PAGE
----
britains-got-talent-2016 Meanwhile, glorified caravan park talent show supremo Simon Cowell presides over his many creations. Regularly using his shows to catapult one of his hopefuls to #1 for Christmas, thereafter, to be forgotten (hopefully) forever. It’s a fair assumption to conclude that trashy TV is more popular with the female population, however, men are also supplied with ample distractions, often in the form of sport.

I know plenty of women who enjoy sports, but essentially it’s men who become totally immersed in the live drama and frequently take leave of their senses. Am I suggesting we shouldn’t have interests outside of the important issues of the world? Of course not. It is, however, a problem when we perceive the final of ‘X’ Factor, the Champions League Final or the winner of MasterChef as premier events within the calendar year. Marx suggested religion was the “opiate of the masses”. I would offer that our current opiate is more likely to be our endless array of weapons of mass distraction that transports us to a place where life is simple and our innermost thoughts can remain buried deep within.

Of course, any acknowledgement of distraction mechanisms wouldn’t be complete without the mention of the media. Professor of linguistics at MIT Noam Chomsky discussed the role of the media in his book with Edward S Herman ‘Manufacturing Consent‘. In this, they suggested that the media was built on levels, with each outlet aiming at a particular segment of the populace. For example, there are mainstream papers such as ‘The Sun’ (UK) all the way through to the New York Times (US), which Chomsky often describes as ‘elite media’. Online outlets such as Buzzfeed, Huffington Post and the Mail Online are considered mainstream on both the left and right. Meanwhile, radio provides general channels all the way through to outlets such as RNZ National (New Zealand) and BBC radio 4 (UK). Incidentally, Chomsky would declare that these last two stations would be apart of the ‘elite media’ which is also referred to as the ‘agenda setting media’, aimed primarily at the wealthy or professional people.

Propaganda does not work haphazardly, a huge amount of thought goes into it and many techniques are employed for a specific effect. Here are four basic techniques that are regularly used to elicit a particular response.

  • Activating strong emotions.
  • Responding to audience needs and values.
  • Simplifying information and ideas.
  • Attacking opponents.

Activating strong emotions – Propaganda exponents play on human emotions in an effort to direct audiences towards the required reaction. These are simply mind games designed to exploit people’s fears and prejudices. Messages can be specifically created in order to propagate a level of excitement and arousal, bypassing critical thinking. Emotions that are generally manipulated are; fear, hope, anger, frustration and sympathy.

Responding to audience needs and values – Effective propaganda supplies a narrative, language and themes that appeal directly, sometimes exclusively to certain groups. These could be as diverse as ethnic identity, hobbies, personal aspirations and beliefs. A propaganda campaign at times can also be universal to create a sense of unity and belonging. The more personally relevant the message is, the greater the effect is likely to be, as people will tend to pay attention and absorb key ideas.

Simplifying information and ideas – Truths, half truths, opinions, lies and falsehoods are all used in propaganda. Successful propaganda generally utilises simple stories that are familiar and trusted. There is a repeated usage of metaphors and imagery, this is designed to make the narrative to appear natural or “true”. Oversimplification can invariably be adopted as an effective means of replacing critical thinking. It is also something in which the audience seeks in order to reduce complexity.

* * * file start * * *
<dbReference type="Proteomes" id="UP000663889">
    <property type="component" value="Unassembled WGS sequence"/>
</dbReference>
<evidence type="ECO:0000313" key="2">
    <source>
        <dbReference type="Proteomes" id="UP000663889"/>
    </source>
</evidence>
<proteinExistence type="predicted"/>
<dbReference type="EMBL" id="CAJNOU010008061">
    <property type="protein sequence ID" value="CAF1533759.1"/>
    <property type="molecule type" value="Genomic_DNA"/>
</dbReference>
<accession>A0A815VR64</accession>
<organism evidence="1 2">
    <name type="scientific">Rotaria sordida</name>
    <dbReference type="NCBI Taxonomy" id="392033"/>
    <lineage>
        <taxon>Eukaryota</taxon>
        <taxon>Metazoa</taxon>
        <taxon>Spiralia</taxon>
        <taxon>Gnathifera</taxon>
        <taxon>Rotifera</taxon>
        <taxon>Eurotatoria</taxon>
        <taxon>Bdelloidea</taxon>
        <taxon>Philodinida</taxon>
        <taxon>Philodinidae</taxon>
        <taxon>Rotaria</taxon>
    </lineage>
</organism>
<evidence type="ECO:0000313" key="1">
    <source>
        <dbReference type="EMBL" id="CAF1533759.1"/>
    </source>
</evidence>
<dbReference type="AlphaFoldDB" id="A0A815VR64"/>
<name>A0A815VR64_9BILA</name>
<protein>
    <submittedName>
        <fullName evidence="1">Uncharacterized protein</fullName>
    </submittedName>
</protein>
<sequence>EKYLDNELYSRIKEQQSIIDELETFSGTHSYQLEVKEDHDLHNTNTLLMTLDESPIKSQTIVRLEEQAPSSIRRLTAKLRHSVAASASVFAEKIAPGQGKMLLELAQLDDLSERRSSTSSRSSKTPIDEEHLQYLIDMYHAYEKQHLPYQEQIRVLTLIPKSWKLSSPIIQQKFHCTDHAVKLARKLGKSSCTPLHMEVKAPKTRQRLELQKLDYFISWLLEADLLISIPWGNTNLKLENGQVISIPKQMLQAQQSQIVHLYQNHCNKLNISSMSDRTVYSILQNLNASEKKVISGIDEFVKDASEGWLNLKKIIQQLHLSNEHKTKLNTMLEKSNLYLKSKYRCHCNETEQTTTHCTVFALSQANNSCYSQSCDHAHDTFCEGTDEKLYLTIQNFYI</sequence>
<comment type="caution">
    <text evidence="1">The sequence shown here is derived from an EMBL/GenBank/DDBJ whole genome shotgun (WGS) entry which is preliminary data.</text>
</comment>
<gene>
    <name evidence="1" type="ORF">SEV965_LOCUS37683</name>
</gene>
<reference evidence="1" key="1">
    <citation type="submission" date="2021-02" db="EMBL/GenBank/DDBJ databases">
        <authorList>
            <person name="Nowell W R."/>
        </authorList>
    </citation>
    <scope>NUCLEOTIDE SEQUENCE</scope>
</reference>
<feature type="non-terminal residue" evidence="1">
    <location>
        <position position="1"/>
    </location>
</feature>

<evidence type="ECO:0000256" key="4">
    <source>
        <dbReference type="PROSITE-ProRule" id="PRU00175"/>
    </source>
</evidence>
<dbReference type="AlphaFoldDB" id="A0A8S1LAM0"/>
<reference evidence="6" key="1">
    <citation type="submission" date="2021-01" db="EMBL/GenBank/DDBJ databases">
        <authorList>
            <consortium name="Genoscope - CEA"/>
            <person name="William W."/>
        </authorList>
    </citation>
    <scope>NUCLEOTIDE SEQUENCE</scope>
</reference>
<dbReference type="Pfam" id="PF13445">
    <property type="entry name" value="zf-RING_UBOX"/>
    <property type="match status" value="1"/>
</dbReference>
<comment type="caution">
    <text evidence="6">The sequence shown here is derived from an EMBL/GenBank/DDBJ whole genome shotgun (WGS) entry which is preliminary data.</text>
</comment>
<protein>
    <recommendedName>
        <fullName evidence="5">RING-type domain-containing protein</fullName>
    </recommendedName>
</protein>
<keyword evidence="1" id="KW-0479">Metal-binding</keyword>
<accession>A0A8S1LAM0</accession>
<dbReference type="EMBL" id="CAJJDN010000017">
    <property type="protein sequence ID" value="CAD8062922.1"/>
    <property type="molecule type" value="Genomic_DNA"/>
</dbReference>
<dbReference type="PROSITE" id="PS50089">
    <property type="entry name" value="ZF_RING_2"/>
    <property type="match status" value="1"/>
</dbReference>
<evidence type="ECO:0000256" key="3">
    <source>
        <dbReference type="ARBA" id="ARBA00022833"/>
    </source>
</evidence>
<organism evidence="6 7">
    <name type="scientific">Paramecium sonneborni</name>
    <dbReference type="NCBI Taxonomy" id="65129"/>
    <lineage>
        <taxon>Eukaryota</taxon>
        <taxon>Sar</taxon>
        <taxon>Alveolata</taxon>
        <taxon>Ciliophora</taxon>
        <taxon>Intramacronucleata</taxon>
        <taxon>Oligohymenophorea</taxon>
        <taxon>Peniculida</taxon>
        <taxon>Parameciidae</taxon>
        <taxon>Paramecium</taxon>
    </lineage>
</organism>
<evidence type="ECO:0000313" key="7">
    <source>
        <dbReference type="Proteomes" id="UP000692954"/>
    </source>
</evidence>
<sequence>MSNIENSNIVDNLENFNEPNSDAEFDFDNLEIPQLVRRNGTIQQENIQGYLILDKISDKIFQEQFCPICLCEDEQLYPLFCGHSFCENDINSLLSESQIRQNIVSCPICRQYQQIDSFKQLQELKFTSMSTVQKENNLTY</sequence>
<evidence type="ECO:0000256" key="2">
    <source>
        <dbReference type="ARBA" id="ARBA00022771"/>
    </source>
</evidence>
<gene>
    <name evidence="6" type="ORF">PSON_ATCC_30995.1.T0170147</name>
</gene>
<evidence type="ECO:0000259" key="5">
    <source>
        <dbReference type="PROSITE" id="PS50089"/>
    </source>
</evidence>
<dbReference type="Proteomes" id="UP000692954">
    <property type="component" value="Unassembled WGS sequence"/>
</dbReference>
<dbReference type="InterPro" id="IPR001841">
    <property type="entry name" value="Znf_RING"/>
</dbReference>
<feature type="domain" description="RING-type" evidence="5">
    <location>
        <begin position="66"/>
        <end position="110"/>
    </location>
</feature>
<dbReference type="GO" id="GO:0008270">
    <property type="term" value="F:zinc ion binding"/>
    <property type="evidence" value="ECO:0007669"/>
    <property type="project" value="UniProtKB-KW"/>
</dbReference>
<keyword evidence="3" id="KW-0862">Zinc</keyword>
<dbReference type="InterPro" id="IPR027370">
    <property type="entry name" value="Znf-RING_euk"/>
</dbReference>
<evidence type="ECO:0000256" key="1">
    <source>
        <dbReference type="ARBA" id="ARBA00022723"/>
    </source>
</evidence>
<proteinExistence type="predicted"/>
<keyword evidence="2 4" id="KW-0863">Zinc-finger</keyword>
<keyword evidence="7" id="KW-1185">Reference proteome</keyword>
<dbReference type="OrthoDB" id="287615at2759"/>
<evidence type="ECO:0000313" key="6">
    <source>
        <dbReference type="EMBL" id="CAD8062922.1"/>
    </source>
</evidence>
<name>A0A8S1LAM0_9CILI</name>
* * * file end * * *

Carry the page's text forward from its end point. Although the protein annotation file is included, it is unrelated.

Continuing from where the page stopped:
Attacking opponents – Propaganda can be practiced as a form of political and social warfare, used to vilify and identify opponents. It often questions the legitimacy, credibility and character of ones opponents and ideas. This approach produces an ‘us or them’ effect, which stifles any opinion outside of this binary framework. It serves to targets individuals, destroy reputations, incite hatred, cultivate indifference and exclude specific groups of people.

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As well as these techniques routinely being exploited by the media, it’s worth recognising that despite the illusion of choice regarding TV programmes or more importantly news outlets, our real choice does not match our perceptions. Take the US, despite the many channels that are on offer, just 6 corporations own 90% of media. These six are; Comcast, TimeWarner, News Corp, Disney, Viacom and CBS. Although technically CBS and Viacom are owned by the same company that being National Amusements.

Here in New Zealand, one could argue considering the population (under 5 million), we have a comparative abundance of choice. There are currently 4 main media corporations and one crown entity, which comprises of Māori TV, Television New Zealand and Radio New Zealand. Despite this, oftentimes there is a feeling that each outlet is providing a similar narrative. Rarely in the mainstream world do you witness any criticism or questioning of the economic/political system we reside under.

This is unsurprising as these corporations presenting their interpretations of events are ingrained in the neoliberal machinery. It takes a long metaphorical journey to the outer margins of journalism to find any media outlet offering an opposing view regarding capitalism. One of the few such outlets can be traced in the UK, that being the long running Morning Star (now primarily online), unsurprisingly derided by the mainstream media. Despite the obvious failures of neoliberalism, there is still a relative paucity of criticism or more importantly coherent ideas as a response to capitalism. This is severely disappointing, especially considering Karl Marx began critiquing capitalism over a hundred years ago.